by Chris Allen
Turkey is known as the “Wicked Witch of the East” and is often compared to England, the other Wicked Witch. She occupies a corner of the board, between two powers and near a third, much like England. She sits on a virtual island, connected only at the ends, and adjacent to only one other power.
She can be a very tough nut to crack, a thorny opponent, or a powerful ally. In 1901, Turkey is guaranteed one neutral center (Bulgaria), is in range of three others (Rumania, Serbia, Greece), and can threaten only one center of other power (Sevastopol).
Turkey is in the path of expansion of all of her neighbors; that makes it imperative that she form a strong alliance with one of them. If Turkey can do that, she can usually roll quickly to 10 centers by mid-game. If her ally is Russia, she can easily roll through the Balkans (but watch out for an Austria-Italy naval retaliation). If her ally is Austria, Russia is the easy target (and Russia-Italy is usually too disjointed to counterattack effectively). If her ally is Italy, Austria is usually easy meat, especially after promising Rumania to Russia in the name of peace.
Turkey doesn’t need more than one ally, but she won’t survive without one.
A Con – Bul
Turkey would be compely foolish to pass up Bulgaria. It s a free supply center and a first line of defense along the land bridge onto the peninsula. Thus, A Con-Bul is the only meaningful opening move for this unit. It cannot be prevented by any other power.
A Smy- Con
This is the standard opening. It doesn t signify a direct threat to anyone, though it may worry Russia. The fleet may be bounced by the Russian F Sev. In the Fall, the second army moves up to take Bulgaria after the first one moves on, either to Rumania, Serbia, or Greece.
Good points: doesn t antagonize anyone.
Bad points: doesn t concentrate units against anyone.
This is an obvious attack against Russia. It brings all Turkish units to bear on the Russian front. Either the fleet or the army may be bounced, depending on the Russian F Sev move. Unless Russia brings all her spare units to defend Sevastopol, it will fall sooner or later to this Turkish attack.
Good points: Sevastopol and sole ownership of the Black Sea is all but guaranteed.
Bad points: Pisses off one neighbor really fast; if Russia does well in the North, look out for white hordes next year.
A Smy Hold
A deal has been struck with Russia and Turkey is looking to move into the Mediterranean quickly. The bad news for Turkey is that everyone else (Austria, Italy) will already be in position by the time she makes her naval power known. If one of those countries is Turkey s ally, she will do well.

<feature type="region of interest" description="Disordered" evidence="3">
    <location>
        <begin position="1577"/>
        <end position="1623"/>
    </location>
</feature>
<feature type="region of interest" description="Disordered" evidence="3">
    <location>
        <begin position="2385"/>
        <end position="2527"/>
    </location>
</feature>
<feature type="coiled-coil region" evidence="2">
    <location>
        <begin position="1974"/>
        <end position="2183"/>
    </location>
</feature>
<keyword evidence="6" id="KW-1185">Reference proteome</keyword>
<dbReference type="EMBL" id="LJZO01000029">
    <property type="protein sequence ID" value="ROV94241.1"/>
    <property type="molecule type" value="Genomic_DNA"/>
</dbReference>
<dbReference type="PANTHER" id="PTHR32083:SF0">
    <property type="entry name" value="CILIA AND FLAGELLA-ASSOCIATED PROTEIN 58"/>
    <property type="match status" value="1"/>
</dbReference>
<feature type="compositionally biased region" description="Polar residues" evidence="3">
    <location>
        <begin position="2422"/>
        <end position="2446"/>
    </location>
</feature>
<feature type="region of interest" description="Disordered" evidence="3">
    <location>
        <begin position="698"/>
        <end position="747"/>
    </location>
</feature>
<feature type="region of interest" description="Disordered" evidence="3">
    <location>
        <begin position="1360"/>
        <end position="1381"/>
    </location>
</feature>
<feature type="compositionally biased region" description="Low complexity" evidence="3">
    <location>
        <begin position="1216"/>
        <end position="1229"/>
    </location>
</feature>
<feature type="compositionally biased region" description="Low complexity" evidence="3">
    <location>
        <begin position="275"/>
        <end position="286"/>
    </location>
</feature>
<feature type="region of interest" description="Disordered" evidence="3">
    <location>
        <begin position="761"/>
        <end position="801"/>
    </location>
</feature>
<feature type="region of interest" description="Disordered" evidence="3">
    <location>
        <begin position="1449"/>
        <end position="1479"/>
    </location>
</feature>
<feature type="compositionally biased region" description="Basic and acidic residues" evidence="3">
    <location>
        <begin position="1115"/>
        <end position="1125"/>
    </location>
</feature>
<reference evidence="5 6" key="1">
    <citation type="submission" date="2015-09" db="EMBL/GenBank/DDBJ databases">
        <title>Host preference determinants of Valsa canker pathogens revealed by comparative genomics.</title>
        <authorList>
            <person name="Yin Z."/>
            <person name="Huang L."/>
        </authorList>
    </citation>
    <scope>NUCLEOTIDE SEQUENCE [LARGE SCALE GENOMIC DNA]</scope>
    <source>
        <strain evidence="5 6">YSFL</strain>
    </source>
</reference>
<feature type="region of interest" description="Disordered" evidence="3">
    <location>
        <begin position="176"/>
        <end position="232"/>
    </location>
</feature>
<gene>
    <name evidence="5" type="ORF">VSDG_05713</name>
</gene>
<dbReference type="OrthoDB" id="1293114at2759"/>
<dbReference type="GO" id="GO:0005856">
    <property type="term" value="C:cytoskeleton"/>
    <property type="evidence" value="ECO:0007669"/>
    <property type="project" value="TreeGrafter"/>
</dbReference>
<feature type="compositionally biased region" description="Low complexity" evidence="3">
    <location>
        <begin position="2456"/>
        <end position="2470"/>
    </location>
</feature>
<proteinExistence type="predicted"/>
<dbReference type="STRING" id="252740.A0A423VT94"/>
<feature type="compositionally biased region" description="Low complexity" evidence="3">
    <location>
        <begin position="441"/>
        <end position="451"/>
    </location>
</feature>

Good points: peace with Russia means the back door is secure; makes Turkey a player in the center board quickly.
Bad points: rather wimpy due to the fleet having to travel so far and get in the way of the other units; threatens no S.C.s except Bulgaria.
Any other option, such as F Ank-Arm, A Smy-Syr is pointless except for sheer comedic value or unless you re trying to convince everyone else that you have no idea how to play Diplomacy. As an attack on Russia, F Ank-Arm is too weak; F Ank-Bla, A Smy-Arm makes much more sense.
There are so many possible variations of position in the mid-game that it is difficult to be concise. Having said that …
Without a successful alliance, Turkey is easily contained to her opening turf. However, breaking Turkey is no trivial task. It requires the focussed attacks of two of your neighbours and a lack of help from your third neighbour before Turkey will start to crack (and even then it should take time).
If Turkey finds herself trapped in this way, the main stategy is to make your enemies work as hard as possible for every gain, hoping that the longer it takes the more likely it is that a threat to your enemies will emerge somewhere else. At the very least it will frustrate your enemies.
If Turkey has opened successfully, the mid-game is very promising. A safe back means that all your forces can be deployed where they are needed most, on the front line.
If allied with Austria or Italy you will be well positioned to stab successfully (often with the help of another power looking for centers). A Turkey that occupies most of Russia and has even a small naval presence in the South, is set to steamroll what’s left of your neighbours on the way to a possible solo win.
If allied with Russia (and assuming Russia has also been successful) your options are a bit more limited for a stab. Depending on which power in the West (if any) emerges as the major power, Turkey is set to punch through the South trying to out race Russia for the magic 18 centers.